From a scouting perspective, those five days allow us to get into the weeds on each player’s weaknesses and strengths. It’s more nuanced because you are seeing players exposed in a way you can’t see at the high school level and even on the AAU circuits.

You are seeing players go head-to-head with more on the line. It’s a unique setting because these players are used to being the best players on their respective teams, whether that is in high school or on the spring and summer circuit. At USA Basketball, it’s about finding a role, being a good teammate, and complementing the other players in a way that will make the entire team better. The cream rises to the top.

Following the first cut, I put together essentially what turned into scouting reports on each player who made the first cut.  It’s a look at what I observed, what I really liked from the players, and what each one could do better. If you’re interested in following the next wave of American basketball talent, consider it your cheatsheet moving forward this summer. 

Appreciating the greatness of Cameron Boozer on the grassroots circuit

From 247Sports’ Eric Bossi in Kansas City: 

What Cameron Boozer has done over the last couple of years on the grassroots circuit is simply remarkable and I don’t think we’ll fully appreciate just how great he’s been until we’ve had a few years to reflect on it. 

Having already led his team to Peach Jam titles at the 15U and 16U level over the course of the past two summers, Boozer — of course, a son of Carlos Boozer — has played a large role in the Nightrydas making it through the last month or so with a 14-1 record while positioning them to make an unprecedented run at three Peach Jam titles in three different age groups over the course of three summers.

Now leading the EYBL in scoring and rebounding, the 6-foot-9 power forward is an absolute model of consistency and efficiency. He plays the game with an off-the-charts basketball IQ and dominates by making the right play pretty much every time. He has some of the best hands I’ve ever seen, touch around the rim and he continues to show more and more improvement as a faceup shooter and playmaker for others. I could be forgetting somebody, but in the last 15 years the list of fours who have been as consistently dominant as Boozer on the grassroots level is Anthony Davis, Julius Randle and Paolo Banchero and that’s probably it. Will he develop into an NBA All-Star like those guys? Only time will tell but his track record says it will be hard to bet against him.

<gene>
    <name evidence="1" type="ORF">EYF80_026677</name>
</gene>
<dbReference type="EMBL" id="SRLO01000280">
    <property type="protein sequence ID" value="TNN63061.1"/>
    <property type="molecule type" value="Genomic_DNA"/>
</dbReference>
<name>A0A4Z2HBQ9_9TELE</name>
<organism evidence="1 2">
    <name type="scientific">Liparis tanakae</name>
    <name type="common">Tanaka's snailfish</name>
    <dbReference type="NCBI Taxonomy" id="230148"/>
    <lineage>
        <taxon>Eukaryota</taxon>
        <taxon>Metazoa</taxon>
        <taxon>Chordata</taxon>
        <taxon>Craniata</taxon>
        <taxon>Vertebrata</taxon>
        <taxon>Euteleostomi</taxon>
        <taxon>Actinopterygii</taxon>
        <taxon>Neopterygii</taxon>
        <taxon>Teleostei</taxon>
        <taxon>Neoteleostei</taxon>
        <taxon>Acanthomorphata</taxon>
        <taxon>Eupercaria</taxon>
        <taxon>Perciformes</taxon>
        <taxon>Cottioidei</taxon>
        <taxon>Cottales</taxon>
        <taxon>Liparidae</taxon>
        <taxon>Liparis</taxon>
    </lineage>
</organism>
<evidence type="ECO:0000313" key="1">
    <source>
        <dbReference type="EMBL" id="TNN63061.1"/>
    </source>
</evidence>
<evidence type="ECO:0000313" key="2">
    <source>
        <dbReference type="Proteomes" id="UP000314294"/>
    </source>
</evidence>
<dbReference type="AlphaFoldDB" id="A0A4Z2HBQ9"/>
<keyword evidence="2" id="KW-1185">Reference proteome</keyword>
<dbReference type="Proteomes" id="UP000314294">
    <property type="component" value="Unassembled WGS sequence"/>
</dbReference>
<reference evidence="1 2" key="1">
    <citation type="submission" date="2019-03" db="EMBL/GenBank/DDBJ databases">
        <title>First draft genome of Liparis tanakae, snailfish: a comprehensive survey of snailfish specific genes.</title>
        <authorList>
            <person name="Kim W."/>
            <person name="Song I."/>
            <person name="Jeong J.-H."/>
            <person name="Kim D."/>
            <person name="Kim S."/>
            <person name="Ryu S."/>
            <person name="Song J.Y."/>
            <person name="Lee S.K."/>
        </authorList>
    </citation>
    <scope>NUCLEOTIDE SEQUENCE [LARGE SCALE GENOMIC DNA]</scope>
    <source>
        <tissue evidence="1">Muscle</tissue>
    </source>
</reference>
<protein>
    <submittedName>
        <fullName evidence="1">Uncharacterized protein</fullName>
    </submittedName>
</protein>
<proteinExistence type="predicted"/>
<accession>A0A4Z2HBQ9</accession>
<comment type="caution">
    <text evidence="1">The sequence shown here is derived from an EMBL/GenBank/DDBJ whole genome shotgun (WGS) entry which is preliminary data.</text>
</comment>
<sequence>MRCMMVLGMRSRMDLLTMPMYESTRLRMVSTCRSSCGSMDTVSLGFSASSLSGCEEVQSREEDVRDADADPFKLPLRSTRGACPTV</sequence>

While the natural assumption is that he’ll head to Duke with his brother Cayden Boozer (who has also been remarkably consistent and productive over the past three years), Miami is right there while Arkansas, Florida, North Carolina and others make strong pushes. You can pretty much book him for 25 and 12 each time he takes the floor and it’s hard to believe that this kid doesn’t turn 17-years-old until later this summer. 

AJ Dybantsa, 2025’s No. 1 player, takes over

From 247Sports’ Eric Bossi in Kansas City: 

Ever since moving into the class of 2025 and taking over the top spot, AJ Dybantsa has proven to be among the most dynamic wing prospects to hit the scene in the 247Sports era. At 6-foot-8, the recent transfer to Utah Prep does it all. Really, it’s becoming increasingly hard to find any holes in his game.

What I loved about watching Dybantsa in Kansas City was seeing the strides he’s taken not only as a leader but as a player who knows how to pick the right spots to take over. I watched as he hit an incredibly tough three at the buzzer to deliver a win on Friday night, and then Monday morning his calm demeanor while making three straight threes from the top of the key as his team battled back from a slow start really illustrated his growing maturity.

He got by defenders off the dribble, he dunked, and he locked up on defense, all while playing with tremendous energy and leadership. He’s officially visited Auburn and USC and can choose his next destination. Arkansas is pushing pretty hard since John Calipari made his move, and it will be interesting to see if Cal can land another No. 1 recruit at his new job.